Ironically the introduction of Cascading Style Sheets makes it easy to design pages that contain inaccessible text. As demonstrated earlier, it is now possible to specify fonts that are smaller than the readable threshold on many systems – or text that is so big it is unusable. It is also possible to take away the ability of the end user to resize text according to their needs.

There are additional problems – none of which are appropriate to discuss in this article. Potential problems are likely to come from any of the following areas.

Problems can occur from several areas:

BIG and SMALL tags

Todd Fahrner notes that using the HTML tags BIG and SMALL gives the most consistent and robust results when setting font sizes in Web pages for version 3 browsers and above. (Beyond the FONT tag: Practical HTML text styling The BIG and SMALL tags are extremely easy to implement.The following example sets the text one step larger than the default:

<big>some text</big>

Similarly, the following sets the text one step smaller:

<small>some text</small> set the text one step smaller than the default.

Visit Todd Fahrner websitefor further examples.

The only problem I have with this technique is that the tags BIG and SMALL have little meaning beyone visual presentation – and therefor it doesn’t look like a ‘forward-compatible’ solution. If we are interested in moving towards the goal of divorcing content from presntation, these tags would more usefully be replaced with attributes declared in a separate style sheet. Having said that, BIG and SMALL are perfectly legal HTML elements.

Setting the size of text with the Font tag

The font element is no longer part of the HTML 4 standard – but ironically it is harder to create unreadable small, or large text, using the font element than it is using style sheets. Even if a designer decides to set the entire contents of a page to size one , i.e. 40% smaller than the default size – the user still has the option to reset the text to a bigger size – by adjusting the text size in their browser preferences.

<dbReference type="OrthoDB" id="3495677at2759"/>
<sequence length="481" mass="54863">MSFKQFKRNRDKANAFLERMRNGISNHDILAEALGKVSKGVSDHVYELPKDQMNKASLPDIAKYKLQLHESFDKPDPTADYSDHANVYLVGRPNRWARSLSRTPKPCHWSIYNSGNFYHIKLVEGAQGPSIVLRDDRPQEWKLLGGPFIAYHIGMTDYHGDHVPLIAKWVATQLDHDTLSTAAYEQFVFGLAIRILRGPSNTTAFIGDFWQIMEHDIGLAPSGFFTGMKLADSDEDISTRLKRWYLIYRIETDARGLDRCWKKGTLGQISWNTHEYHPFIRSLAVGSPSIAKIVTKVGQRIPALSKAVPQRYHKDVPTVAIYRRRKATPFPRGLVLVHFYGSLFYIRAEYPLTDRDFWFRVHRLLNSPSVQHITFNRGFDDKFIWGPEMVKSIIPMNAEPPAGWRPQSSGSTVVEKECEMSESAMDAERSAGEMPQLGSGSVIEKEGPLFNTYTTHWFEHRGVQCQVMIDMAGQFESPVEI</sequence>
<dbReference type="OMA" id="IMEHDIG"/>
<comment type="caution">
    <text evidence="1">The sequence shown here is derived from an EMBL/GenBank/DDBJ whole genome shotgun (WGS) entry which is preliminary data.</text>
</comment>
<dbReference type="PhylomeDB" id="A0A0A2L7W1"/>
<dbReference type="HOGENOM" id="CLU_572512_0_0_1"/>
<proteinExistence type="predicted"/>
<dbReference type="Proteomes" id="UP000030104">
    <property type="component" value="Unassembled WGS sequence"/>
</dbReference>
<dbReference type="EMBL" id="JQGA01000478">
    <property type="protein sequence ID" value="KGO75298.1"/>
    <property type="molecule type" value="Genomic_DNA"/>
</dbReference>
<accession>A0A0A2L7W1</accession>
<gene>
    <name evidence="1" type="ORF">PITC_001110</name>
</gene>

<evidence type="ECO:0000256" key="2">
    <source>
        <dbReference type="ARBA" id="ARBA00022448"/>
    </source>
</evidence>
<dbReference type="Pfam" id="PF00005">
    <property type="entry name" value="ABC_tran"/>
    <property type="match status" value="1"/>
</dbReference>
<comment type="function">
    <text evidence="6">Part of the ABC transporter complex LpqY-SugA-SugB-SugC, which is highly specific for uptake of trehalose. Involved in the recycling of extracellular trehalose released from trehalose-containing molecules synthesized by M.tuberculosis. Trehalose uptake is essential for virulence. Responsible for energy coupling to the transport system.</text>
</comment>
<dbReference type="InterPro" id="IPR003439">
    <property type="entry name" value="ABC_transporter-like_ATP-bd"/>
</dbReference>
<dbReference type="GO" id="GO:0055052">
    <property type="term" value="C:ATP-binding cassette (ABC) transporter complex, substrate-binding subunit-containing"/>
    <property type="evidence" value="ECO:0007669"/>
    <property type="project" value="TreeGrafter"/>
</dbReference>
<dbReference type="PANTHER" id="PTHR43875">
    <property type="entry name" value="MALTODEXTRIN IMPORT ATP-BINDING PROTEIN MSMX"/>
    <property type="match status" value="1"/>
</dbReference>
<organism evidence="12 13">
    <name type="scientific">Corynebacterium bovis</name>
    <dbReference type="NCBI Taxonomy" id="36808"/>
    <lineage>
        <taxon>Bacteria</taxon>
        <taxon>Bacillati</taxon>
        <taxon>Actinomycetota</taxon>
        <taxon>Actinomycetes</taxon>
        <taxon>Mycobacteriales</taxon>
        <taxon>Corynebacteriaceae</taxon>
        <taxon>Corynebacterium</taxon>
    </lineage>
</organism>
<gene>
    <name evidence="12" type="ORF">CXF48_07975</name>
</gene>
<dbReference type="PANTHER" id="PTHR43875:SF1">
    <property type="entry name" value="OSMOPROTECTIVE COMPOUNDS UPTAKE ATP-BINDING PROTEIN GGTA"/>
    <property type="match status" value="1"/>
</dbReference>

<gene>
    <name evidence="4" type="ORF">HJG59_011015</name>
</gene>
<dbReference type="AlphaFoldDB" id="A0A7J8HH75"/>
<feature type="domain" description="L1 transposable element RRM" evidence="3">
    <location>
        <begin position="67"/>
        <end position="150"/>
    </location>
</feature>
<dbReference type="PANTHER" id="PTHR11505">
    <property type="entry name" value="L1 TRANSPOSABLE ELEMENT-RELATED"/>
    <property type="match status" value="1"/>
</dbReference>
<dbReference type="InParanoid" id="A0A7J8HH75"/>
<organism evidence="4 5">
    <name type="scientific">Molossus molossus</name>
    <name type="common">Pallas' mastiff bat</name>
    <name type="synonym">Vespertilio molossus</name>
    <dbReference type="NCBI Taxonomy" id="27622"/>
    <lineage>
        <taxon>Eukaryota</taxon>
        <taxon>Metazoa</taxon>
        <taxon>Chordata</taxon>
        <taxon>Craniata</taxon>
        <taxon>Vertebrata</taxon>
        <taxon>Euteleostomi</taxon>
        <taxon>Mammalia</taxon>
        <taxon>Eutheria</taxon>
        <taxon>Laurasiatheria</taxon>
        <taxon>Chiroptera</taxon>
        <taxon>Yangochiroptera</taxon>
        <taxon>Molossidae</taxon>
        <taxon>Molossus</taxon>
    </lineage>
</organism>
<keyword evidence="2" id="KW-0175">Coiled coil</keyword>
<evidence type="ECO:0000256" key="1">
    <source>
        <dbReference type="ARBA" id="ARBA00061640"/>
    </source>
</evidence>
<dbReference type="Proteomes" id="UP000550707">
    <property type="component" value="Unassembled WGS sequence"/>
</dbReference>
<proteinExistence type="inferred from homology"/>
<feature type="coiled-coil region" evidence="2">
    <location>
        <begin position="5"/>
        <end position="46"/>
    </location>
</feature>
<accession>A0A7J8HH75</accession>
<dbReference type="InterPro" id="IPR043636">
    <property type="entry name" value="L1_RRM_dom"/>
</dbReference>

The font tag can be used to adjust the size of text by setting the value of the size attribute to an integer between 1 and 7; e.g.

<font size="1">

Or by setting a value as being a certain number less than or greater than the default size of 3, e.g.,

<font size="-2">

A change of 1 in the value of the size attribute represents a change in size of 20%.

Accessibility problems with using the font tag arise from their use to set text colour, and/or font choices. When text colour or font choice are set usign the font tag, it may be impossible for the user to change from their browser preferences to suit their own needs.

The main argument against using the font tag, apart from the fact that it is a deprecated elements, is that they make it harder to divorce the presentation of documents from the content – and this makes the code less portable, more costly to maintain and more expensive in terms of download times for users.

Accessibility is also affected when presentation tags are used to mimic the effects of proper markup, e.g. using font tags to make headings bold and big, rather than using the proper header tags.

Say goodbye to pixel perfect layouts, and embrace flexible design principles

Using relative units to set text size presents problems for designers who would like to produce ‘pixel-perfect’ layouts on their Web pages. Absolute control of page layouts is impossible when using relative units; the resulting page will change according to the needs of the end user and the phyisical attributes of the display device.

The size of Web pages is never predictable; different sized monitors, different screen resolutions, resized browser windows, devices with small, large or medium screens. Unpredictability is the only constant. Therefore, unless you are designing for a closed environment like an intranet and you can control screen size, resolution, and the habits and cababilities of your users, the stress free solution is to give up the idea that you can completely control how the Web page looks to your users.

A major plus-point of the web is that it is available, and works on a huge variety of client devices; that was a reason for its growth in the first place. Play to the strengths of the medium; design web pages that are flexible enough to adapt to the needs of both the client device and the end user. And apply this general principle when setting the size of the text on the pages you design.

Jim Byrne is the Director of accessible web design consultancy ‘The Making Connections Unit'(MCU) he co-founded in 1996. He is the author of ‘Making Websites Accessible’ published by SAIF in 2003. The MCU can help web publishers attract more visitors, reduce support costs, and avoid accessibility related legal problems. Accessible web design training is provided in partnership with ScotConnect ( Web: